In act 3, scene 1 of William Shakespeare's The Tempest, Prospero watches unobserved from a distance while Ferdinand and Miranda profess their love for one another and resolve to be married—just as Prospero hoped they would.
Prospero says that everything he does is for Miranda's benefit.
PROSPERO: I have done nothing but in care of thee. (1.2.19)
For the most part, this is true. Prospero brought Ferdinand and Miranda together so they would fall in love and Miranda would be happy, but Prospero also has ulterior motives. He hopes that the marriage of his daughter to Ferdinand, the son of Alonzo, the King of Naples, will help restore Prospero to his former position as Duke of Milan.
This is all part of Prospero's larger plan to take revenge on those who usurped his dukedom and cast him adrift with three-year-old Miranda twelve years ago.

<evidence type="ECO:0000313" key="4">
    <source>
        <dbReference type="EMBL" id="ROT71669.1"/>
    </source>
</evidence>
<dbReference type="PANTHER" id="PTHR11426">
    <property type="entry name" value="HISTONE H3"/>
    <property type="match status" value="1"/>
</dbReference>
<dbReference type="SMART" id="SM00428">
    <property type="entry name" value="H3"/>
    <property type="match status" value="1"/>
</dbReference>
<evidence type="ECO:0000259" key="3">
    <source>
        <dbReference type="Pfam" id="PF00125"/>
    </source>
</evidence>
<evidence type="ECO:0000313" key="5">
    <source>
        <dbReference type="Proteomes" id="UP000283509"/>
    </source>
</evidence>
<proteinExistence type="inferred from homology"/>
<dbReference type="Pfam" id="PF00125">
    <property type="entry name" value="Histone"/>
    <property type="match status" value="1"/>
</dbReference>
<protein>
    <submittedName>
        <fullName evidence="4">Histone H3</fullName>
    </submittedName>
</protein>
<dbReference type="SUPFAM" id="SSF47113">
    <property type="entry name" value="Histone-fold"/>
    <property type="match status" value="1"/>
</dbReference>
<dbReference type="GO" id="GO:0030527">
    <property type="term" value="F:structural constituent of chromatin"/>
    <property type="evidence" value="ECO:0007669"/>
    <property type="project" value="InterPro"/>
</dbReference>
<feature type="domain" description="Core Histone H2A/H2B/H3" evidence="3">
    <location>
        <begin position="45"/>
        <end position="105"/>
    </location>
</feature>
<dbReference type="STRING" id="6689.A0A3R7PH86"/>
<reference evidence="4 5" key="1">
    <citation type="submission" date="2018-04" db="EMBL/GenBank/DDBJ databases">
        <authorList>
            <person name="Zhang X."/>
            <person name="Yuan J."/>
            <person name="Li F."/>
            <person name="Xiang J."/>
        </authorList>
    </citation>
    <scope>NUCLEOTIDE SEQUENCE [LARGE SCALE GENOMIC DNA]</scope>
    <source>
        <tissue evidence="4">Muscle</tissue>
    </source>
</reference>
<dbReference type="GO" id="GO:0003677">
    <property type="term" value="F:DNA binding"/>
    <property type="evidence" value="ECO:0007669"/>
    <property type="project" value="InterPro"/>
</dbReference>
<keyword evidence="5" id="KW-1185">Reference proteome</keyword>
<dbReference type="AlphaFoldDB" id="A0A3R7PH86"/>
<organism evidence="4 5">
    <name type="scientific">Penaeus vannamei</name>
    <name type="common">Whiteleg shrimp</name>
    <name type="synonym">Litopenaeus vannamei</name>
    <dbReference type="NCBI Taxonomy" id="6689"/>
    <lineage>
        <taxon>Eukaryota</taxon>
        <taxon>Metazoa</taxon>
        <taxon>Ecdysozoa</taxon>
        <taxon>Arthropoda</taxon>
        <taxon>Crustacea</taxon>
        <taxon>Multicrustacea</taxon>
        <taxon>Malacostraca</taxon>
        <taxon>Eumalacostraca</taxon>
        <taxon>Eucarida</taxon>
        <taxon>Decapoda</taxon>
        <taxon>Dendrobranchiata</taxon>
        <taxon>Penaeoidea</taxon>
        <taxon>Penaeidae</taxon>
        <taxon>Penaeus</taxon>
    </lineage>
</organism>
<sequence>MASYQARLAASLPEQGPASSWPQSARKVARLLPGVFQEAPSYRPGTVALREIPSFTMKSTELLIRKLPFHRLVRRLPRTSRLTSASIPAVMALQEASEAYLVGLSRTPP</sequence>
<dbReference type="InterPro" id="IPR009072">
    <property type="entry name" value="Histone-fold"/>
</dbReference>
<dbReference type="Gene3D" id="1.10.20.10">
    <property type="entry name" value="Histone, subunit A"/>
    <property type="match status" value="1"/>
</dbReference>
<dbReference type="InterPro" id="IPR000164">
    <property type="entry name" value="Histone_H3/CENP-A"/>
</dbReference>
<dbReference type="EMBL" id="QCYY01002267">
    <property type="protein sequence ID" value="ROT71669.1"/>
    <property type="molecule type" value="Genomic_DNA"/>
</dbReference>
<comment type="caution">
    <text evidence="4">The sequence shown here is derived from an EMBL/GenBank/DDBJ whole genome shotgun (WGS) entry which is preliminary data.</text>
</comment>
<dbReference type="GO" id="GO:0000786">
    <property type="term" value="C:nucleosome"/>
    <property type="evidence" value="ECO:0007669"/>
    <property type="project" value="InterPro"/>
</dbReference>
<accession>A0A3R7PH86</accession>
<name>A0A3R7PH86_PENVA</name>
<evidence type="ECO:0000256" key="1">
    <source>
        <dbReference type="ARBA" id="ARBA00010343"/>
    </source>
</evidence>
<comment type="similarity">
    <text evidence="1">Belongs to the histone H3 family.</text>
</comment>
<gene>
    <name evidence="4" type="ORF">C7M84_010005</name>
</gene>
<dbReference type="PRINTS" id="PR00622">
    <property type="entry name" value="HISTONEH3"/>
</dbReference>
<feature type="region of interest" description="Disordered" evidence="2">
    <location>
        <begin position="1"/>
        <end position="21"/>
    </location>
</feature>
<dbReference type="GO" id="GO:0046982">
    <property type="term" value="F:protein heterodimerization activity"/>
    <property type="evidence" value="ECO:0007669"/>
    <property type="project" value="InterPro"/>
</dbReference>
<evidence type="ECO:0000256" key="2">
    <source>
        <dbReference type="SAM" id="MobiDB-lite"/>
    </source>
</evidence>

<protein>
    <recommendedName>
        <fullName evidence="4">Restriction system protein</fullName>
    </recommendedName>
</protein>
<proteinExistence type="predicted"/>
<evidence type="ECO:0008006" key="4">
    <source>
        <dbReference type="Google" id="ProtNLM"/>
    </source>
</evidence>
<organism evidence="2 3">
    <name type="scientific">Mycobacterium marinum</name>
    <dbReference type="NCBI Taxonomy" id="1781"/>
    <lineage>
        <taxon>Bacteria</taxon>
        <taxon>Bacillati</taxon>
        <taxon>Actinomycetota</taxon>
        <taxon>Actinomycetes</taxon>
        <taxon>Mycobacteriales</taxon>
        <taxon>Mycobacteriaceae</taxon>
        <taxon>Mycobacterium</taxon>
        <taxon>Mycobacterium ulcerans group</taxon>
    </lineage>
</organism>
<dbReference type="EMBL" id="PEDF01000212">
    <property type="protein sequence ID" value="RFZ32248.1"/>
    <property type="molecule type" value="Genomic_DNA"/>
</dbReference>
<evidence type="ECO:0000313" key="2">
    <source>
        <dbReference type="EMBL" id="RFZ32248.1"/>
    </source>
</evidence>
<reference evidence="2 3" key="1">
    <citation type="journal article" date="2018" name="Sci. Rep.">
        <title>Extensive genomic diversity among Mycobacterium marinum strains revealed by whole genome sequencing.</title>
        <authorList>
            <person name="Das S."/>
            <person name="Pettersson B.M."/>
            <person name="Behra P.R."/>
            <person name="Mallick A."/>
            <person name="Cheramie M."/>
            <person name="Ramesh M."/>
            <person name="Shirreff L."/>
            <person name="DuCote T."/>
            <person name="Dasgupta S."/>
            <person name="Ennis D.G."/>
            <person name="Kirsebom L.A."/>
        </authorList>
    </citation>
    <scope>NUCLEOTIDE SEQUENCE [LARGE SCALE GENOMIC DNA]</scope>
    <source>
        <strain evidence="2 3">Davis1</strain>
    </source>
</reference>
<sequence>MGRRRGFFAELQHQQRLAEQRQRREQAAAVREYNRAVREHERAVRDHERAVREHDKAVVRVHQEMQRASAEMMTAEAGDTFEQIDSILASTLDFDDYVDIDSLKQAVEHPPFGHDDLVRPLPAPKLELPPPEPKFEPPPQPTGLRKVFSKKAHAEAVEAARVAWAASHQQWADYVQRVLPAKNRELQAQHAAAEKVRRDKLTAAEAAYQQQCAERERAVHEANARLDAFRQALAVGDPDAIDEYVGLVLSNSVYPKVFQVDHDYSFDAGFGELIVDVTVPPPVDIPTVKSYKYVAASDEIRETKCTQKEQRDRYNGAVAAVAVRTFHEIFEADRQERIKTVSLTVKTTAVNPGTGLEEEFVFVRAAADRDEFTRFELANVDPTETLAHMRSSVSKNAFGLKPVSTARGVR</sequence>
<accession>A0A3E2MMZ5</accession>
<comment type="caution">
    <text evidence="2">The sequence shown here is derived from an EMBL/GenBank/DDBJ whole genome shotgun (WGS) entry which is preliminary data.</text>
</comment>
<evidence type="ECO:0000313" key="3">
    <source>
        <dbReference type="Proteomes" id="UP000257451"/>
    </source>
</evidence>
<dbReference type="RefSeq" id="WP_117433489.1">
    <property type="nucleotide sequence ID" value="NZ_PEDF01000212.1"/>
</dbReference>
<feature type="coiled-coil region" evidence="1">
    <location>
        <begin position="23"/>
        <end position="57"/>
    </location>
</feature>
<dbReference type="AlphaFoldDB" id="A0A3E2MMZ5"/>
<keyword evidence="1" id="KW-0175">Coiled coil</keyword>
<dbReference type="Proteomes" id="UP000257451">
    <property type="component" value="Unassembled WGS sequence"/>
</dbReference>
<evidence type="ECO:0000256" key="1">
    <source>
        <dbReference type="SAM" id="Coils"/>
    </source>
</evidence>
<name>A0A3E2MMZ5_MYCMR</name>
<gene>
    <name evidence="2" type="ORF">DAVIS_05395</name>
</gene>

However, Ferdinand and Miranda's inherent goodness and their caring relationship demonstrates the kindness and humanity of one person towards another, and this tempers Prospero's desire for revenge against the people who wronged him.
Prospero confronts his brother, Antonio, for usurping his dukedom, and he criticizes Alonzo for assisting Antonio in his usurpation. Due to Ferdinand and Miranda's positive influence on him, however, Prospero forgives Antonio and Alonzo and restores their ship so that everyone can sail back to Naples for Ferdinand and Miranda's wedding.